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Dictator Class Monitor: Design Specifications Only: Displacement: 4,912 tons. Dimensions: 340 x 50 x 20 feet/103.62 x 15.24 x 6.1 meters. Propulsion: Ericsson VL engines, 6 boilers, 2 shafts, probably 3,500 ihp and ~ 11 knots. Crew: 175. Armor: Iron: 2-6 inch sides, 2 inch deck, 15 inch turret. Armament:1 dual turret with 2x20 inch Dahlgren smoothbore.

Concept/Program: Intended as a "seagoing high speed monitor". Ultimately would have been an enlarged version of Dictator, carrying the largest diameter guns ever fitted in a ship.
Design: A compromise design between Ericsson and the Navy. The original design was for a dual turreted ship with four 10 inch Dahlgren smoothbores, but this was altered to the single turreted design listed above. Ericsson favored a single turret and single shaft; the Navy wanted dual turrets and dual shafts. There were problems in producing the 20 inch guns, and only one was ever cast. Design speed was 15 knots, but it is believed that horsepower and speed would have been similar to Dictator.

Operational and Building Data: Originally designed as a double-turreted ironclad monitor the plans were altered to the specifications of John Ericsson, Puritan's builder, following a long debate with the Navy; she was built with a single turret. Contracted 28 July 1862 to Ericsson, who in turn subcontracted the hull to Continental Iron Works of Greenpoint, N.Y., and the machinery to Allaire Works of New York, N.Y., she was launched 2 July 1864. However, due to delays in construction and the casting of the 15-inch smoothbores she was never completed, her construction being suspended in 1865. The ship went through a complete redesign prior to construction, and was never completed.
Fate: The ship was nominally "repaired" as a "New Navy" monitor, but in fact was sold to the shipbuilder as partial payment for a new ship, and was scrapped.

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Puritan 156k Shiphouse at the Continental Iron Works, Greenpoint, New York, in which the original Monitor was constructed during the winter of 1861-62. Right, U.S. monitor Puritan on the building ways. Photo & text courtesy of "Monitors of the U.S. Navy, 1861-1937", pg 4, by Lt. Richard H. Webber, USNR-R. (LOC) Library of Congress, Catalog Card No. 77-603596.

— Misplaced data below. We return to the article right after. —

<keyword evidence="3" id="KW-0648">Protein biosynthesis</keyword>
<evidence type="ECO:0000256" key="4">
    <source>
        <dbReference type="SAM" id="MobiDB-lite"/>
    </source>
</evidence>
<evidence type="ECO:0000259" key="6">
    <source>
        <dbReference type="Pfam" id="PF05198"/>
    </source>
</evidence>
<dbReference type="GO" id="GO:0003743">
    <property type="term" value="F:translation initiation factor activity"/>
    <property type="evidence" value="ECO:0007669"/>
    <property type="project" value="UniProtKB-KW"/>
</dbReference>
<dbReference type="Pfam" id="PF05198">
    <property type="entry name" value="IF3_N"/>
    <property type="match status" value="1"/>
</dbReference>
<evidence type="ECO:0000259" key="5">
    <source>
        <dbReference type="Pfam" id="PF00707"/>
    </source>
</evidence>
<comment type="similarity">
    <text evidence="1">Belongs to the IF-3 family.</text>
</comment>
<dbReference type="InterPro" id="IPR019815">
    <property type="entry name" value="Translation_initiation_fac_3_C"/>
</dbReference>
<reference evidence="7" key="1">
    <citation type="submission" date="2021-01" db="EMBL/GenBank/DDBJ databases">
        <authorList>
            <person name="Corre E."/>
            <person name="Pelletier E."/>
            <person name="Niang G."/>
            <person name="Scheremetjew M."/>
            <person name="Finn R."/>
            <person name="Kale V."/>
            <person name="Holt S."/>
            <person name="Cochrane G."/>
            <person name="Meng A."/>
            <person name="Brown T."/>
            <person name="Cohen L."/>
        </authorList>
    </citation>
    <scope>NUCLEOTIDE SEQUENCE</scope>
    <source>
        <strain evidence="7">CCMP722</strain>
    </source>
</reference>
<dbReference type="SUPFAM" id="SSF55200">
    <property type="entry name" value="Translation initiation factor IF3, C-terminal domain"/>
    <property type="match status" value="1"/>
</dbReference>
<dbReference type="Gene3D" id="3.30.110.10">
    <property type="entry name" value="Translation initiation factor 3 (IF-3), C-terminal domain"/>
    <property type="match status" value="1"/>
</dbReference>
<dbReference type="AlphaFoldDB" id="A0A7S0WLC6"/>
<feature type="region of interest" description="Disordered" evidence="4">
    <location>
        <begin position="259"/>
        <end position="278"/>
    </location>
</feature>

U.S. Navy Warships, 1862. 724k Line engraving published in Harper's Weekly, 1862, depicting several contemporary U.S. Navy ironclad and conventional warships. They are (from left to right: Puritan (in the original twin-turret design); Catskill; Montauk; Keokuk (citing her original name, "Woodna"); Passaic; Galena (behind Roanoke, with name not cited); Roanoke; Winona; New Ironsides; Naugatuck; Brooklyn and Monitor. Photo # NH 58752, now in the collections of the National Archives & National Museum of the U.S. Navy via
Puritan 95k Line engraving by Harley, published during the 19th Century, depicting the Puritan as she would have looked had she been completed to her final design, with one gun turret. U.S. Naval Historical Center Photograph # NH 42278.
(NISMF)376kA guest studies a painting depicting the history of battleships. The artwork was painted by George Skybeck and presented to the Pearl Harbor Survivors Association during their annual banquet at Honolulu, Hawaii, on 8 December 1991. USN photo # DN-SC-92-05391, by PHC Carolyn Harris, from the Department of Defense Still Media Collection, courtesy of

View This Vessels DANFS History Entry
(Located On The Hazegray & Underway Web Site, This Is The Main Archive For The DANFS Online Project.)

Crew Contact And Reunion Information
Not Applicable To This Ship
Additional Resources
Hazegray & Underway Battleship Pages By Andrew Toppan.
Monitor National Marine Santuary, NOAA.
Tour the Wreck of the Monitor.

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